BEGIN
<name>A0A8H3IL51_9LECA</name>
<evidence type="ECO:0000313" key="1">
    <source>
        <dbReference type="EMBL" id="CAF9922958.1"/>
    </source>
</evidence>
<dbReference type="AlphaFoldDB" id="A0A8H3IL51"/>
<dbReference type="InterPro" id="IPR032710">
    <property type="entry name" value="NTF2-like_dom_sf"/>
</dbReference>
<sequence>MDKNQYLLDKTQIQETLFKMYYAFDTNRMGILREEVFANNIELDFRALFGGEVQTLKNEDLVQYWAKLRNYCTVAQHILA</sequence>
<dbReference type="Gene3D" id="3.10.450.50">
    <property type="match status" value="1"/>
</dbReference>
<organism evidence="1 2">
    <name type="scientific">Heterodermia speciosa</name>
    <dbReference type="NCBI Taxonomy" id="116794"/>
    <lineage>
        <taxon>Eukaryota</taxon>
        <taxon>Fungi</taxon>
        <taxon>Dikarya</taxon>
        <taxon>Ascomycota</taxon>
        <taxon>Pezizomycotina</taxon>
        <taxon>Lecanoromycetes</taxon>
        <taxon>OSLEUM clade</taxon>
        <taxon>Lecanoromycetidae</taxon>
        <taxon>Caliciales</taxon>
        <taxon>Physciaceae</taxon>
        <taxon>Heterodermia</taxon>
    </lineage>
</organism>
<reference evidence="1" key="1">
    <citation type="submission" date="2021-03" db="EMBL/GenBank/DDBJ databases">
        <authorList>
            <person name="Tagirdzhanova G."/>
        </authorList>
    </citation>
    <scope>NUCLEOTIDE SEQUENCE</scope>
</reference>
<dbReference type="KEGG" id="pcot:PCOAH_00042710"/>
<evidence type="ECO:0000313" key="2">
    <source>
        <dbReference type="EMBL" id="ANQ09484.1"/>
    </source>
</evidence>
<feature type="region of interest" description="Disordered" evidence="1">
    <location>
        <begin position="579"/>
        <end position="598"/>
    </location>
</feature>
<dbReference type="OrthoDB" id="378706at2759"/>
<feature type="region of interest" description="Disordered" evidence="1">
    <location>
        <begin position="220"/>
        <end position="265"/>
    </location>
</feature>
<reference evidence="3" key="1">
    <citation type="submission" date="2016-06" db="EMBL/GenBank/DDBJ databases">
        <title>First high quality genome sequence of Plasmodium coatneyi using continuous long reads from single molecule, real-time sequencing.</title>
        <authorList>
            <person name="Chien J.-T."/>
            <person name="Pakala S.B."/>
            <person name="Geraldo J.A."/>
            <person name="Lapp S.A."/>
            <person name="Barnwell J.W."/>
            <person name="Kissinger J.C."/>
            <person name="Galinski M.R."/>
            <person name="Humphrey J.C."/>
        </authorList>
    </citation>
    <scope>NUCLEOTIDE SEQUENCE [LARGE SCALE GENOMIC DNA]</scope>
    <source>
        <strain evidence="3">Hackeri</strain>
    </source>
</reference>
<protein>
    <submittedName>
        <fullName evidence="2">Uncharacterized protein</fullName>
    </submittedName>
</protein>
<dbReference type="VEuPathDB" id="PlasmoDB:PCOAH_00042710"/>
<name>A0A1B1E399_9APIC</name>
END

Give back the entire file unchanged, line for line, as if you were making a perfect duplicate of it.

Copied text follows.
<name>A0A8H3IL51_9LECA</name>
<evidence type="ECO:0000313" key="1">
    <source>
        <dbReference type="EMBL" id="CAF9922958.1"/>
    </source>
</evidence>
<dbReference type="AlphaFoldDB" id="A0A8H3IL51"/>
<dbReference type="InterPro" id="IPR032710">
    <property type="entry name" value="NTF2-like_dom_sf"/>
</dbReference>
<sequence>MDKNQYLLDKTQIQETLFKMYYAFDTNRMGILREEVFANNIELDFRALFGGEVQTLKNEDLVQYWAKLRNYCTVAQHILA</sequence>
<dbReference type="Gene3D" id="3.10.450.50">
    <property type="match status" value="1"/>
</dbReference>
<organism evidence="1 2">
    <name type="scientific">Heterodermia speciosa</name>
    <dbReference type="NCBI Taxonomy" id="116794"/>
    <lineage>
        <taxon>Eukaryota</taxon>
        <taxon>Fungi</taxon>
        <taxon>Dikarya</taxon>
        <taxon>Ascomycota</taxon>
        <taxon>Pezizomycotina</taxon>
        <taxon>Lecanoromycetes</taxon>
        <taxon>OSLEUM clade</taxon>
        <taxon>Lecanoromycetidae</taxon>
        <taxon>Caliciales</taxon>
        <taxon>Physciaceae</taxon>
        <taxon>Heterodermia</taxon>
    </lineage>
</organism>
<reference evidence="1" key="1">
    <citation type="submission" date="2021-03" db="EMBL/GenBank/DDBJ databases">
        <authorList>
            <person name="Tagirdzhanova G."/>
        </authorList>
    </citation>
    <scope>NUCLEOTIDE SEQUENCE</scope>
</reference>
<dbReference type="KEGG" id="pcot:PCOAH_00042710"/>
<evidence type="ECO:0000313" key="2">
    <source>
        <dbReference type="EMBL" id="ANQ09484.1"/>
    </source>
</evidence>
<feature type="region of interest" description="Disordered" evidence="1">
    <location>
        <begin position="579"/>
        <end position="598"/>
    </location>
</feature>
<dbReference type="OrthoDB" id="378706at2759"/>
<feature type="region of interest" description="Disordered" evidence="1">
    <location>
        <begin position="220"/>
        <end position="265"/>
    </location>
</feature>
<reference evidence="3" key="1">
    <citation type="submission" date="2016-06" db="EMBL/GenBank/DDBJ databases">
        <title>First high quality genome sequence of Plasmodium coatneyi using continuous long reads from single molecule, real-time sequencing.</title>
        <authorList>
            <person name="Chien J.-T."/>
            <person name="Pakala S.B."/>
            <person name="Geraldo J.A."/>
            <person name="Lapp S.A."/>
            <person name="Barnwell J.W."/>
            <person name="Kissinger J.C."/>
            <person name="Galinski M.R."/>
            <person name="Humphrey J.C."/>
        </authorList>
    </citation>
    <scope>NUCLEOTIDE SEQUENCE [LARGE SCALE GENOMIC DNA]</scope>
    <source>
        <strain evidence="3">Hackeri</strain>
    </source>
</reference>
<protein>
    <submittedName>
        <fullName evidence="2">Uncharacterized protein</fullName>
    </submittedName>
</protein>
<dbReference type="VEuPathDB" id="PlasmoDB:PCOAH_00042710"/>
<name>A0A1B1E399_9APIC</name>